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Addis Ababa (AFP) Jan 25, 2013
The African Union is seeking to bolster the strength of the African-led force in Mali, or AFISMA, and has given member states one week to commit troops to the mission, officials said Friday.
"We definitely know, based on the first assumptions... that the force size will have to be significantly augmented," AU peace and security commissioner Ramtane Lamamra told reporters.
Lamamra said AFISMA's strength should be increased "to better respond to the needs on the ground," speaking after a high-level security meeting in the Ethiopian capital.
He said the AU would also seek urgent "temporary" logistical support from the United Nations for AFISMA.
The AU asked the UN to "authorize... the immediate establishment by the UN of temporary arrangements that would enable AFISMA to speedily deploy and effectively implement its mandate," Lamamra said, adding that the measures were necessary to respond effectively to the emergency in the West African nation.
The logistical support the AU sought includes transport, medicine and field hospitals, Lamamra said.
The United Nations has authorised the deployment of a 3,300-strong force under the auspices of West African bloc ECOWAS. But the involvement of Chad, which has committed up to 2,000 troops and is not an ECOWAS member, means the force could now be much bigger.
France has already deployed 2,300 troops to Mali and defence officials acknowledge the force is likely to exceed the 2,500 soldiers that were initially presented as the upper limit.
The AU urged "member states willing to contribute troops to AFISMA to inform the AU and ECOWAS Commissions within a period of one week" whether they would deploy troops in Mali.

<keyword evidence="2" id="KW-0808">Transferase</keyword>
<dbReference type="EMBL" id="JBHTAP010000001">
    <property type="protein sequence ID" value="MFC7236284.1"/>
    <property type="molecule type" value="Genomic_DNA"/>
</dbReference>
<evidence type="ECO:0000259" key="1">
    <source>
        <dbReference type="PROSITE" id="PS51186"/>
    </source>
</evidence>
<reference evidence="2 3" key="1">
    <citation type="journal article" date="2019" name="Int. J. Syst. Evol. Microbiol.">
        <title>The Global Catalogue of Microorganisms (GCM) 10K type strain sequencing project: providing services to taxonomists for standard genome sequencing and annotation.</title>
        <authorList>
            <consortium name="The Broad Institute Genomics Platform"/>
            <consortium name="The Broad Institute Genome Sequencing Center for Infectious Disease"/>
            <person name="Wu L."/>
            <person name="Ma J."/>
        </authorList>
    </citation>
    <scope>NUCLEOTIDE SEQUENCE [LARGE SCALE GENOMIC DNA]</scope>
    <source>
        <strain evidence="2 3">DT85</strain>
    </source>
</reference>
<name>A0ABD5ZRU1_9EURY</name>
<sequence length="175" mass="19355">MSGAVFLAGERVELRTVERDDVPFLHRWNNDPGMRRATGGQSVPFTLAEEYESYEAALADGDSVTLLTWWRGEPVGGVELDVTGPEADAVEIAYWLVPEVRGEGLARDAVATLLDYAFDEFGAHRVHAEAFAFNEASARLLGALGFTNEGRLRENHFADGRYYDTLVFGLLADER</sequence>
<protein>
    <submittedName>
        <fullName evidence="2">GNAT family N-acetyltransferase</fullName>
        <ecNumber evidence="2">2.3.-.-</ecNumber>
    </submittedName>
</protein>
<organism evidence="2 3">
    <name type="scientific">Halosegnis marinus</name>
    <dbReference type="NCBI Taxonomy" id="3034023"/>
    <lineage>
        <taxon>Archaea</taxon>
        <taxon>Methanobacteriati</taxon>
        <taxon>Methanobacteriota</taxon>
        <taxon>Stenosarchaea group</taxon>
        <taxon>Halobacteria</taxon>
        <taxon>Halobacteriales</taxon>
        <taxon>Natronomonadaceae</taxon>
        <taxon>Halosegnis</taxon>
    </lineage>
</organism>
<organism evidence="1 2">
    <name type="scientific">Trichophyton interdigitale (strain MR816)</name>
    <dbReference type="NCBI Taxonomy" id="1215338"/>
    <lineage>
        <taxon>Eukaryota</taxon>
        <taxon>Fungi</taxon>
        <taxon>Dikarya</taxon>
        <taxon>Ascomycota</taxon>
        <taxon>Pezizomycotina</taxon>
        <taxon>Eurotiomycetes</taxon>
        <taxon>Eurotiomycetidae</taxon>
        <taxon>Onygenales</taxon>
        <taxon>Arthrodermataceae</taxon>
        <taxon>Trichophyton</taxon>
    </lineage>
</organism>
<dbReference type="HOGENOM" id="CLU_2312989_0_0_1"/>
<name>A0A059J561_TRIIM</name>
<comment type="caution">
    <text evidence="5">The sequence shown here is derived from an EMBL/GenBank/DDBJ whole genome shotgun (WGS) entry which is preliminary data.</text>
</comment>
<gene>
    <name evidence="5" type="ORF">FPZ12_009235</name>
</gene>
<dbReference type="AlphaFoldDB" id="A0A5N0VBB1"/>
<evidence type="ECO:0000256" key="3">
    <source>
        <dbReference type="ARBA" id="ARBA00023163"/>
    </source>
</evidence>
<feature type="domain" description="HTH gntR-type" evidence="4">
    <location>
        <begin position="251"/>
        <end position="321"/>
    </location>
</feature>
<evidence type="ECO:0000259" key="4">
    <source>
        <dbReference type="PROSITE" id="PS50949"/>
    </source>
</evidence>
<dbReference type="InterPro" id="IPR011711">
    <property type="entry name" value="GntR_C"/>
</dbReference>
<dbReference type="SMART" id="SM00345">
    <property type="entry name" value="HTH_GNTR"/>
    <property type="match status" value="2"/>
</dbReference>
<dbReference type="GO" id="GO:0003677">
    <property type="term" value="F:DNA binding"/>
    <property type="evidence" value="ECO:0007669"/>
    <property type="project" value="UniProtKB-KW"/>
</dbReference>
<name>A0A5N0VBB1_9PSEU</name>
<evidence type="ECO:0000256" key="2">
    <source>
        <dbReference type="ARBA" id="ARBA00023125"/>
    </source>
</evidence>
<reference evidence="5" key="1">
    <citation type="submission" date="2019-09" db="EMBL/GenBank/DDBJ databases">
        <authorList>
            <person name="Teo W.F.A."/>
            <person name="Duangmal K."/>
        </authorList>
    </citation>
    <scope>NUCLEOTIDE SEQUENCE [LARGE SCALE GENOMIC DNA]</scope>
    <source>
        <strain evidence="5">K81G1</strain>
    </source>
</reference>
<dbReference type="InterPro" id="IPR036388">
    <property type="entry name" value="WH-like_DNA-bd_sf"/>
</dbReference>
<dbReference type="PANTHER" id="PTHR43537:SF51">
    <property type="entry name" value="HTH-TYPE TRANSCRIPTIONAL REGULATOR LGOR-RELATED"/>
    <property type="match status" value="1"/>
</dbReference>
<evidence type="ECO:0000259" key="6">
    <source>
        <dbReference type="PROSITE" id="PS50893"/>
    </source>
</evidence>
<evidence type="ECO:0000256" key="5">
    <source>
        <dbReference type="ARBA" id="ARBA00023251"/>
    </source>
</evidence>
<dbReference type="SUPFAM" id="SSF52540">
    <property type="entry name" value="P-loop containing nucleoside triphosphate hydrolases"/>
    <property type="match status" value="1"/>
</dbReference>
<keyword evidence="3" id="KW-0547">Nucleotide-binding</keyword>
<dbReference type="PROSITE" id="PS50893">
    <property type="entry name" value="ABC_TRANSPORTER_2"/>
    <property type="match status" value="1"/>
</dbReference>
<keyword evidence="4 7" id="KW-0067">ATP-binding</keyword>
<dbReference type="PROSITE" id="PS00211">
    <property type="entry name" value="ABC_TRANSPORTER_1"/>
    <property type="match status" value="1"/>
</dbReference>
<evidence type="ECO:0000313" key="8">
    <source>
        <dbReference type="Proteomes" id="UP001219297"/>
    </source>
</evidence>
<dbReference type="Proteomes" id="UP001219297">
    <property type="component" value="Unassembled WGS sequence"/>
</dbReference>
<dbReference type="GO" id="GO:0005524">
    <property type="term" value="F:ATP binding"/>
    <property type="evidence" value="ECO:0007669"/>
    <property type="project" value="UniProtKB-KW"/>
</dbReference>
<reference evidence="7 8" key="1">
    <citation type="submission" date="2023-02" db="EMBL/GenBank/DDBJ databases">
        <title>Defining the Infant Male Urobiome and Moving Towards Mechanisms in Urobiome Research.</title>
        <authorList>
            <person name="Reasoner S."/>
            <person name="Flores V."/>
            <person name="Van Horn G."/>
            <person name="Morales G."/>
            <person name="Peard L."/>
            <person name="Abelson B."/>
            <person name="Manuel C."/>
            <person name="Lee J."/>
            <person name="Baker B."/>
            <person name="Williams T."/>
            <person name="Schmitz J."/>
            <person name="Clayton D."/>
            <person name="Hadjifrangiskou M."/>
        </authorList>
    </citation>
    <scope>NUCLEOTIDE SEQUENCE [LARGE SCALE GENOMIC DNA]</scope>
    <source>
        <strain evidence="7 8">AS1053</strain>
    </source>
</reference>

The security meeting took place ahead of Sunday's AU summit, where the crisis in Mali is expected to top the agenda.
France swept to the aid of the weakened Malian army on January 11 as Islamist rebels controlling large swathes of the country's north pushed south towards the capital Bamako, amid rising fears the zone could become a haven for terrorism.
The rebels swept through northern Mali -- taking over key towns Gao, Timbuktu and Kidal -- following a coup last year.
The French-led offensive entered its third week with a strong push into the vast semi-arid zone amid rising humanitarian concerns for people in the area facing a dire food crisis.
African leaders are set to meet Tuesday for a donors conference to drum up further funds for Mali operations. The meeting will include representatives from the European Union and the UN Security Council.
Britain sends surveillance plane to Mali conflict
The Sentinel plane lifted off from RAF Waddington airbase in eastern England "to an airbase in Africa, in support of French military operations in Mali", a spokesman said, adding it will be based in neighbouring Senegal.
Britain has already contributed two C-17 transport planes to France to airlift military equipment to Mali, although only one of the giant planes is still being used.
Defence Minister Philip Hammond said the Sentinel had been used in the conflict in Libya last year and is currently being deployed to support British forces fighting insurgents in Afghanistan.
"Following discussions with the French, we have now decided to deploy Sentinel, a surveillance capability that has proved its worth in Libya and on an ongoing basis for counter-insurgency operations in Afghanistan," he said.
Prime Minister David Cameron has given France's military intervention his full backing, but has stressed that Britain is not considering sending troops to the West African country.
The Sentinel can observe what is happening on the ground and feed information to military commanders.
French and Malian troops on Friday advanced on the key Islamist stronghold of Gao after recapturing the northern town of Hombori as the military operation moved into a third week.
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